The truth behind the strike in the American administration

Shutdowns are a game of chicken, but does anyone actually win?

Arutz Sheva Staff , | updated: 14:26

Donald Trump
Donald Trump
Official White House Photo by Joyce N. Boghosian

Some numbers: It's day 18 of a government shutdown. 420,000 federal workers are working without pay. 380,000 are furloughed without pay. If no compromise is reached, the political impasse could make this the longest-running government shutdown in American history.

With plans to issue refunds should the shut down extend into tax season and some alternative funding to keep national parks clean, the frequency of shut-downs in recent years has been met with contingency plans from government agencies.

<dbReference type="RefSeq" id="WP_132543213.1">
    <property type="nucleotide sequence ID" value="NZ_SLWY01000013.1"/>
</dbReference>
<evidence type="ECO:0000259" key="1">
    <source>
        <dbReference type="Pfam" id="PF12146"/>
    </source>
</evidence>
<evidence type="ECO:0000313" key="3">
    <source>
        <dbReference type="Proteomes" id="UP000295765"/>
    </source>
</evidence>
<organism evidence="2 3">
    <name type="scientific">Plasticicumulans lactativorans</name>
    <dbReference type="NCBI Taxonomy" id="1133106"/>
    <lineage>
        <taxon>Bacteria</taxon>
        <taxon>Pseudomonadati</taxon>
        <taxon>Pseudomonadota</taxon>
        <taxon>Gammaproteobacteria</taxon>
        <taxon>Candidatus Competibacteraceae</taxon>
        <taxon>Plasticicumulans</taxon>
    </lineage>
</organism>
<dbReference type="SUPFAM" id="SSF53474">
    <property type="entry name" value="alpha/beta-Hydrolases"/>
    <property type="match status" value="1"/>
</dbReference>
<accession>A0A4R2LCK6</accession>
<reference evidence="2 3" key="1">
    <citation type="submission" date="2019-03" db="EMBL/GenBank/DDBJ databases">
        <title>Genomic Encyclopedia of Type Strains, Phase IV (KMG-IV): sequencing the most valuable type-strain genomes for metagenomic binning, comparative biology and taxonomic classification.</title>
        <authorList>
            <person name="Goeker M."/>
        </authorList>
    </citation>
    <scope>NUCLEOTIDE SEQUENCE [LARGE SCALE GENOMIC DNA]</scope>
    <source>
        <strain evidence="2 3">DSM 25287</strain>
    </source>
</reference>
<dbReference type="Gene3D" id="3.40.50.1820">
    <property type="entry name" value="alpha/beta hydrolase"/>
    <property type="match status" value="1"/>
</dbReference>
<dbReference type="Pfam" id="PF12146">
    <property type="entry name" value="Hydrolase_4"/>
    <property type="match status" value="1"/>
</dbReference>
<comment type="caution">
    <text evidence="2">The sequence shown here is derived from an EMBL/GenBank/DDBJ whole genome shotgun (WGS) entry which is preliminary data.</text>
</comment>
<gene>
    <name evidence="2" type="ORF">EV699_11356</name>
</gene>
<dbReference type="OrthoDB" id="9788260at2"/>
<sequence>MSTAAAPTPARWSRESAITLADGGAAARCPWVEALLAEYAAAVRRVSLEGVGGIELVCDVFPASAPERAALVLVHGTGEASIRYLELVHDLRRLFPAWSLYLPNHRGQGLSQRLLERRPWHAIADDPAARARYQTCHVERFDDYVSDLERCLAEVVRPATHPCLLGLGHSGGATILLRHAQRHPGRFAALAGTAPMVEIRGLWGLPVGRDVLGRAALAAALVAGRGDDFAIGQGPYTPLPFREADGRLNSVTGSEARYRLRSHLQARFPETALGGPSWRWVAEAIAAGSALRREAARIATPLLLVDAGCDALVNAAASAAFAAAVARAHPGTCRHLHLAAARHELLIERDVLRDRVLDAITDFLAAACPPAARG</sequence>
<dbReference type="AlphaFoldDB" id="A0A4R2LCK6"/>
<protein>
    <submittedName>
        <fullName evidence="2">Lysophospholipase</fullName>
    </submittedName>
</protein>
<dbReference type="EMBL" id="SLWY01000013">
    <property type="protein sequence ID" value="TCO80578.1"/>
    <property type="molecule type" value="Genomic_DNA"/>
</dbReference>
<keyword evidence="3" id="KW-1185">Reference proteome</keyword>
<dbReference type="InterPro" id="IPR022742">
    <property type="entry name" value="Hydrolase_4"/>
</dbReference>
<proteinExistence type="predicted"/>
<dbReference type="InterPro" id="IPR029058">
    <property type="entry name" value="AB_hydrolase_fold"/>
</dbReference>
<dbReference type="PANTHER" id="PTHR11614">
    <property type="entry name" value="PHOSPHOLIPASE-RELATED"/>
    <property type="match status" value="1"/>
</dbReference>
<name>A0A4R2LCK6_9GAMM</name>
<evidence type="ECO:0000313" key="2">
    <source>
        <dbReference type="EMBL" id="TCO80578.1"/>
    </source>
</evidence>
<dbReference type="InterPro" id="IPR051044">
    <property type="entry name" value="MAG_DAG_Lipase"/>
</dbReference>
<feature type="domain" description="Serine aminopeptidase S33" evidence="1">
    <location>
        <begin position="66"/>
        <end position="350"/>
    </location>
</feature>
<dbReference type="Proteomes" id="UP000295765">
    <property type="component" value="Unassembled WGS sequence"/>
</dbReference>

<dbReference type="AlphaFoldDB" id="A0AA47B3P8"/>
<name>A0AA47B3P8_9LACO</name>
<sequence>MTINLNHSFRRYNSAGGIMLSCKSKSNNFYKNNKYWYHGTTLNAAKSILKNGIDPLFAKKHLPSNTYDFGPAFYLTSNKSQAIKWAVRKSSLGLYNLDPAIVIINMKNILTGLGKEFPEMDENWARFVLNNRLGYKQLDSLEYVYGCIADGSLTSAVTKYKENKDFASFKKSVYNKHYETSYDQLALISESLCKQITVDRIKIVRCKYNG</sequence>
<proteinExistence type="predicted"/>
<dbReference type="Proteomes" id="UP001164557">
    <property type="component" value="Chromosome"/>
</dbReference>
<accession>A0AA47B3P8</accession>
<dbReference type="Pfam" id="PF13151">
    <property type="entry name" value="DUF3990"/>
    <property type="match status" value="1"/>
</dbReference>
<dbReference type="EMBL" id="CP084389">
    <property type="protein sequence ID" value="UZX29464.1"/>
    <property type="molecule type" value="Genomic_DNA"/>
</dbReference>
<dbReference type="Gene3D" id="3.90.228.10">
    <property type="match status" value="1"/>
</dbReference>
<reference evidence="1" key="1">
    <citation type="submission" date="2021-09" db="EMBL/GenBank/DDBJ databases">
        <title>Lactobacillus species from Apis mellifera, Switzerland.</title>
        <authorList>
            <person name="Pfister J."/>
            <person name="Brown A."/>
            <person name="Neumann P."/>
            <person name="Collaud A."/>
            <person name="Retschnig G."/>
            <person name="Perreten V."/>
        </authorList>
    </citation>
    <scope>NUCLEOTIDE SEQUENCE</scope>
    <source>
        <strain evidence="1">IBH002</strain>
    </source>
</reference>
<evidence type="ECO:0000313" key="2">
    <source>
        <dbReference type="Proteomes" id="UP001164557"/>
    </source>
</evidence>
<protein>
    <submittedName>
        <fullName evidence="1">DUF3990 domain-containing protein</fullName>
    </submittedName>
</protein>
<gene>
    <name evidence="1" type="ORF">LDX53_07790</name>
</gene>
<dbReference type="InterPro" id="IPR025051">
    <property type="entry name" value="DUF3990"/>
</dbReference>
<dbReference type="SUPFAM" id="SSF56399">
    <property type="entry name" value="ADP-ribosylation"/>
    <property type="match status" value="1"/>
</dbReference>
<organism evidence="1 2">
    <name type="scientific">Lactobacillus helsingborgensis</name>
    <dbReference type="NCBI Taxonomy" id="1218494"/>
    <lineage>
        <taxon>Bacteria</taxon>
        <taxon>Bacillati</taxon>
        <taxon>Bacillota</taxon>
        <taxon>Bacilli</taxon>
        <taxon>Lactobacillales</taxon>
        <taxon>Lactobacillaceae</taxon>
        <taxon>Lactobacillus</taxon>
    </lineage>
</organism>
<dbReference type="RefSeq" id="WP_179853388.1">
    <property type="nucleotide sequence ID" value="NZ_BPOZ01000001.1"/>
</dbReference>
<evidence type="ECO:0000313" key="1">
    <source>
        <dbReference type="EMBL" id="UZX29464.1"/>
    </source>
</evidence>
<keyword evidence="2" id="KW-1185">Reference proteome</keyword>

Since 1974, there have been 21 government shutdowns, including this current one over President Trump's demands to fund a border wall. That makes him responsible for the freeze, according to 47 percent of American adults, while 33 percent say Democrats are to blame, according to a poll from Reuters and Ipsos from Dec. 2018. But has anyone really ever "won" this political game of chicken?

Roy Meyers, Professor of Political Science and Affiliate Professor of Public Policy at the University of Maryland, Baltimore County, discusses the history of shutdowns and the political strategy behind them.